New York is essentially a spiritual city, one of the most occult and esoteric cities on Earth. As David Ovason has suggested in The Secret Architecture of our Nation’s Capital, New York – like Washington DC (the main focus of his study) – is laid out according to a whole matrix of secret symbolism and occult geometry.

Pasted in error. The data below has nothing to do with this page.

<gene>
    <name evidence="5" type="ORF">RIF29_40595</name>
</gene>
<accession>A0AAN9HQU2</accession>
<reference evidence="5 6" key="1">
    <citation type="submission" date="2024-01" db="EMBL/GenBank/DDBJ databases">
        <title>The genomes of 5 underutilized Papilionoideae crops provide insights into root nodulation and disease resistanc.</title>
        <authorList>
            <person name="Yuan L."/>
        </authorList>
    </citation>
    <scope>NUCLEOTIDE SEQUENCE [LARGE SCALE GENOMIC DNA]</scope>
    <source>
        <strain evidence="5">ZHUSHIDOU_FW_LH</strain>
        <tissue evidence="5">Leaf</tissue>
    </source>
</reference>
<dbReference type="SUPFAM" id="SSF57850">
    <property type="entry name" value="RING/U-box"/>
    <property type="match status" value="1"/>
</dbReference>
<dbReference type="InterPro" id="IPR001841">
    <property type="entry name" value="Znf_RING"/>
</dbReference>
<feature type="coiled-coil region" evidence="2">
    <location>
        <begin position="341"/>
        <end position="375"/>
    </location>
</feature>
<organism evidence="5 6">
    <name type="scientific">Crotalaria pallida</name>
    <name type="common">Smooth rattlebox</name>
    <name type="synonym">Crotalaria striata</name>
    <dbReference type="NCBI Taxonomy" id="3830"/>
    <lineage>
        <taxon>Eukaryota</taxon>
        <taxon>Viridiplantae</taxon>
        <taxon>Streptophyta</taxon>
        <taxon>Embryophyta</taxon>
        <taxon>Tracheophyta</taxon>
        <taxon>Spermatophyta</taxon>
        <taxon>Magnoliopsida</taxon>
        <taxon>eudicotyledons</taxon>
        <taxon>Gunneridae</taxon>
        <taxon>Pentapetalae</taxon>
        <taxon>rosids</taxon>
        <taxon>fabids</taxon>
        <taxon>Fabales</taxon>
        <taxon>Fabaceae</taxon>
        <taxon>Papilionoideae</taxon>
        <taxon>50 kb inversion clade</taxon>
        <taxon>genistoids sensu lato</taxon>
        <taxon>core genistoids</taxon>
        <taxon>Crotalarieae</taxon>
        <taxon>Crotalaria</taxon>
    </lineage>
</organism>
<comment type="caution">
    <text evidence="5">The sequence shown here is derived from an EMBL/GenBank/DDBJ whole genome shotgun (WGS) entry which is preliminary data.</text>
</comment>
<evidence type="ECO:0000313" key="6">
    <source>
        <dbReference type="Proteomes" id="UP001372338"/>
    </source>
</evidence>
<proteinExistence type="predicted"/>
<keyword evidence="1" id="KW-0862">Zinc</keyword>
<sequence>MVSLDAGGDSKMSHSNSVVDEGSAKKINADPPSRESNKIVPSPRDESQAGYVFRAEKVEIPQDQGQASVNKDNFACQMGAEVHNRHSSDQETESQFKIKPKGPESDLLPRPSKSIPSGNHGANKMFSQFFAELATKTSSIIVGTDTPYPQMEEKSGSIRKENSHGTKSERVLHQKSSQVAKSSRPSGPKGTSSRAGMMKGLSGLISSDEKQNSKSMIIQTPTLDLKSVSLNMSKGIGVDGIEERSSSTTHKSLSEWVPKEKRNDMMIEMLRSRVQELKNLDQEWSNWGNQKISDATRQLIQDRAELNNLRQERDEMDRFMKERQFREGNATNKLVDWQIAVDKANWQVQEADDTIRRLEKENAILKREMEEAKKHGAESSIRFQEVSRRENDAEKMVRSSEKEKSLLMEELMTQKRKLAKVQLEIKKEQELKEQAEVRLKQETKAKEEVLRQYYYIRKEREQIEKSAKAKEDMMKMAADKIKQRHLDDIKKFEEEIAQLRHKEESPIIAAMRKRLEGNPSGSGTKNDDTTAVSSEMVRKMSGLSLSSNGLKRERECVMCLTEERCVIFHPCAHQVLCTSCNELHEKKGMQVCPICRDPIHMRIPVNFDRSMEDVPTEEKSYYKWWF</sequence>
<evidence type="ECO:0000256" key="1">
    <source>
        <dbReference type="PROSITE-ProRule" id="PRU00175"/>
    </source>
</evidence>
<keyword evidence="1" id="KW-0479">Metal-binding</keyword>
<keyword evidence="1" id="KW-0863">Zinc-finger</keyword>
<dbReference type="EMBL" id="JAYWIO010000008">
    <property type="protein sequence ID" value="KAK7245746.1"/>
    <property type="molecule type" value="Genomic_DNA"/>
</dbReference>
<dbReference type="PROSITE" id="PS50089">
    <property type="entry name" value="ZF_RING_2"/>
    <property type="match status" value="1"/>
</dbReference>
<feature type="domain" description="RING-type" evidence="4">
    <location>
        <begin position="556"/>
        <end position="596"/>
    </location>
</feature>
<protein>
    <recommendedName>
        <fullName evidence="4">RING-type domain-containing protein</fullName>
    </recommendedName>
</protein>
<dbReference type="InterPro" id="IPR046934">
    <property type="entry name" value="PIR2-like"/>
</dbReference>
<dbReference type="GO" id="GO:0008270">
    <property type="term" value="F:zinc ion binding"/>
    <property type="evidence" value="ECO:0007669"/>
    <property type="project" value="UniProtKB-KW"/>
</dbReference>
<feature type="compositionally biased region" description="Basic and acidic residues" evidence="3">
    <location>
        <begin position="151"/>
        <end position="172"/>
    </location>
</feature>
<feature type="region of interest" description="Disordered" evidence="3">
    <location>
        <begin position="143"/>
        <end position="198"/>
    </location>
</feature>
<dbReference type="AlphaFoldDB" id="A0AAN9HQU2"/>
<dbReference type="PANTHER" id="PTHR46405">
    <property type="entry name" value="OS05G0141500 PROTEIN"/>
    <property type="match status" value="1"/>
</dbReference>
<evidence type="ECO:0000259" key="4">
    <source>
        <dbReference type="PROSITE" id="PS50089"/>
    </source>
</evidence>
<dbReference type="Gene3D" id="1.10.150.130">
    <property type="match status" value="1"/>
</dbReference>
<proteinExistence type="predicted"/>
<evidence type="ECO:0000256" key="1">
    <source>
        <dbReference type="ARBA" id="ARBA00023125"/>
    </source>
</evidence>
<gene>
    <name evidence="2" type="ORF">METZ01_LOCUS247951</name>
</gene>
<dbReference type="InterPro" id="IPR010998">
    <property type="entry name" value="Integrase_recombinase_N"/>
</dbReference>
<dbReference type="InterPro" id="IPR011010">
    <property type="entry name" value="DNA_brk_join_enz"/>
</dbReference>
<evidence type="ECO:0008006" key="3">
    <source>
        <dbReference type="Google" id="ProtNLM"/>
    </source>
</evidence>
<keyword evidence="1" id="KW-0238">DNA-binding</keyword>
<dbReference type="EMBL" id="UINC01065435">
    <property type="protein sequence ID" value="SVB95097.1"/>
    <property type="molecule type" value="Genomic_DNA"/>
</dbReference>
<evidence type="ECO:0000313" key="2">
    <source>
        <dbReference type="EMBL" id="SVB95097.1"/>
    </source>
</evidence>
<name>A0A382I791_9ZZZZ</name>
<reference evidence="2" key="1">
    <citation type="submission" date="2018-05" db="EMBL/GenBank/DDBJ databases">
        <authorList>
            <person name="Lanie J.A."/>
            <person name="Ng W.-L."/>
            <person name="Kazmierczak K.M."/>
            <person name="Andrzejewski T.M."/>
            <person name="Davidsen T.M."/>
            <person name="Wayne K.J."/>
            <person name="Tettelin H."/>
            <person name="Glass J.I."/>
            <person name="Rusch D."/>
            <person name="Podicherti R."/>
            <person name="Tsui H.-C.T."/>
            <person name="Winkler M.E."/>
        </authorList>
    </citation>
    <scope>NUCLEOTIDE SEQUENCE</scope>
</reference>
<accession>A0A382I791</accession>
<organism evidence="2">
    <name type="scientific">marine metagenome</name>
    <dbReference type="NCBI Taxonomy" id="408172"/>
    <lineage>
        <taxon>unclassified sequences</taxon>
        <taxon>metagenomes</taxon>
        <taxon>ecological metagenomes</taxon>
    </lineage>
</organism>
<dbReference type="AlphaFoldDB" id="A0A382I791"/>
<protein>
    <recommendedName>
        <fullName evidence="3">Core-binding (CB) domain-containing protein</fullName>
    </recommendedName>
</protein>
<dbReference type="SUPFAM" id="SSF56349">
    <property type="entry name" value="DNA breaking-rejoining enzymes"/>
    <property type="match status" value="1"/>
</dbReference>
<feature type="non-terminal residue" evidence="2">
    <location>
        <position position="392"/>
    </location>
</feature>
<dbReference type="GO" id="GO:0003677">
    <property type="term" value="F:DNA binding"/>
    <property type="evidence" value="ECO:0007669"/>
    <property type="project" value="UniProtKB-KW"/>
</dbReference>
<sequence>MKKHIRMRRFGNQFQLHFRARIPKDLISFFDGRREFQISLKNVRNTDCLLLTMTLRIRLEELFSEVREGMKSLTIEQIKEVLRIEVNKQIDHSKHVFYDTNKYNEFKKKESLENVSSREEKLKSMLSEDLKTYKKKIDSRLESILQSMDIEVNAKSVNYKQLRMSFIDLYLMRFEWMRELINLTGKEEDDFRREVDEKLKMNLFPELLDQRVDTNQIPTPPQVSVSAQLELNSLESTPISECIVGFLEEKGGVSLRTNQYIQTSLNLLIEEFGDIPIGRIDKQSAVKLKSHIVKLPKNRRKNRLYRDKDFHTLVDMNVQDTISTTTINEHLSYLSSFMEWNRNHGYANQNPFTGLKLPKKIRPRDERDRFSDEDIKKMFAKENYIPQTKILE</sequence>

If the philosophy of Immanuel Kant is now studied worldwide, the current climate of philosophical investigation ignores the mystical thinker Emanuel Swedenborg – at best relegating him to footnote status. But towards the end of the eighteenth century, the interest in Swedenborg among intellectuals was immense; his writings “made a lot of noise in the speculative world,” as the leading journal on esoteric matters, The Conjuror’s Magazine, commented in 1791. Kant even felt compelled to respond to Swedenborg in Dreams of a Spirit-Seer (1766). Swedenborg’s teaching became the main substance of the occult revival in the late eighteenth century, and his ideas have had a lasting appeal as a source of inspiration to many intellectuals who were not converts, such as Lavater, Goethe, Coleridge, Emerson, Balzac, Baudelaire, Whitman, Melville, Henry James, and, not least, the poet and painter William Blake, on whom the essay at hand will focus.